Rusty brings up a great question-whether we tend to gravitate towards those areas of development that we enjoy vs. those we are uncertain about.
As both a trainer and examiner, I see this expressed on a daily basis- instructors who always want to work on some aspect of their skiing, then go to the exams, and fail their teaching...
It takes a great deal of mental strength and discipline to focus on issues we do not find enjoyable, but to pursue them anyway.
As a coach, many were the times I would have an athlete ask how they could improve a particular aspect of their skiing. Their first inclination would normally be to go out and try to accentuate some particular drill or another, in areas they were already strong at.
Try a change in your thought process-. Instead of always trying to increase the positive aspects of your skiing, occasionally try to reduce the negative ones.
For example- if you skid, don't try to increase the edge angle. Instead, try to slow the rotation rate of the skis. You may suddenly find the edge holds better than trying to tip it further on it's side.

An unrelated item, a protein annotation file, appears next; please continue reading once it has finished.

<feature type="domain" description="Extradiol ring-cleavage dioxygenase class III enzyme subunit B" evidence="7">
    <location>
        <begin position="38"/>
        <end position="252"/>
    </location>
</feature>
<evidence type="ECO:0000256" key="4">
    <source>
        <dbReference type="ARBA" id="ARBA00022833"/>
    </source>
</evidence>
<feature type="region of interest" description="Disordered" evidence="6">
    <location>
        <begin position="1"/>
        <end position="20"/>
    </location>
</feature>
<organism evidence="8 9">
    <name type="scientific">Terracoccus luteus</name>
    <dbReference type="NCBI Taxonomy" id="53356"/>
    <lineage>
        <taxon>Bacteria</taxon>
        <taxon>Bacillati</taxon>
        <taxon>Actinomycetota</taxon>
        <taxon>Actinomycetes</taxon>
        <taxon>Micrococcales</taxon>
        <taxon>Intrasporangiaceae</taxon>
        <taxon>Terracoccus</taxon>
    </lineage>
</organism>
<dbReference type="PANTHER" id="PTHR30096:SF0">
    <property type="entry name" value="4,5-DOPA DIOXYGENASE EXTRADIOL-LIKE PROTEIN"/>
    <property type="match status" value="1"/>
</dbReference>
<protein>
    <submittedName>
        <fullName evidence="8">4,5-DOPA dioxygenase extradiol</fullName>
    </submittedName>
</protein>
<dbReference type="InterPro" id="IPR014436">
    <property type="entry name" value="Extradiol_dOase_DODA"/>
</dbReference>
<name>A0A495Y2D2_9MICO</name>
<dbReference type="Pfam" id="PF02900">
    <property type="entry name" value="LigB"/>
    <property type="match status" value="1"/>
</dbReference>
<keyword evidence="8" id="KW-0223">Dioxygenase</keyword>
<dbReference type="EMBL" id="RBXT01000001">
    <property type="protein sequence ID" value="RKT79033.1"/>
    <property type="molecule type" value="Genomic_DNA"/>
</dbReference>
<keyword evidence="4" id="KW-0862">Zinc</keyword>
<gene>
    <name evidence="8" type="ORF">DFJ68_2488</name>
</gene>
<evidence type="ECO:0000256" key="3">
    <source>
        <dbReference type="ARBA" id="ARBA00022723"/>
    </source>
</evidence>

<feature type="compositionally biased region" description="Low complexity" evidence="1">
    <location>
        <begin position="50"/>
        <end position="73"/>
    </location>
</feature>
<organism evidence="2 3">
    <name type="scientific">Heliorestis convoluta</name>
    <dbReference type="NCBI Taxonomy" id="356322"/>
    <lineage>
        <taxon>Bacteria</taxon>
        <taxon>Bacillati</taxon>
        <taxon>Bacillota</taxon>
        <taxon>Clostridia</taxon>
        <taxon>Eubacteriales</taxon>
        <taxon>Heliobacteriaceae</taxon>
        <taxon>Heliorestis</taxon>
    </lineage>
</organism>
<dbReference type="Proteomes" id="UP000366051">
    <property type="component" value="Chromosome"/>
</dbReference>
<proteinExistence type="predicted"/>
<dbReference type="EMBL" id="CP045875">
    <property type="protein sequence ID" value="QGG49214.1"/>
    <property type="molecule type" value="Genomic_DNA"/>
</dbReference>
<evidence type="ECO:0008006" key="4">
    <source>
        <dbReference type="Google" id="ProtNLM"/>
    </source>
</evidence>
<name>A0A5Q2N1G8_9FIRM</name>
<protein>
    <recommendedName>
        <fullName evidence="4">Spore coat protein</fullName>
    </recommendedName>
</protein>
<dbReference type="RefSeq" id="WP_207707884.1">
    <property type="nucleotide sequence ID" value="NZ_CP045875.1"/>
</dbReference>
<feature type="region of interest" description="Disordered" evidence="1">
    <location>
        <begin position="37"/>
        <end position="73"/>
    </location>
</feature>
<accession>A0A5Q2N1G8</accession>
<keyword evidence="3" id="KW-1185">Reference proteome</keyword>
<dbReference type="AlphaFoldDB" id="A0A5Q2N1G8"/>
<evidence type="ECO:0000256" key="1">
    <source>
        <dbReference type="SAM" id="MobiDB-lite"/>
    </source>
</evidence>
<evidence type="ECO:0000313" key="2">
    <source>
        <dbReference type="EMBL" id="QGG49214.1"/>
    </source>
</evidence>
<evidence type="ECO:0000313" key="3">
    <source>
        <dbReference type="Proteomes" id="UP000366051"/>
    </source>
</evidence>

But all in all, it still comes down to fundamentals. I don't care what terrain or snow condition you are attempting to improve on, if the fundamentals are lacking, your progress will be minimal.
Want to ski bumps better? Master the groomed, as if it were bumps. Want to be faster in gates? Master the clean carve of a racer on the open terrain. The mechanics are usually developed more rapidly AWAY from the arena in which it is to be performed. The actual arena is great for developing strategies and tactics, but not the actual technique.
In most situations, precision is the key most lacking. This one aspect will provide greater improvement and increase performance more than any other.
At the risk of making it sound like work, add some discipline and precision to your skiing, and many of your long held hopes and aspirations will come to pass!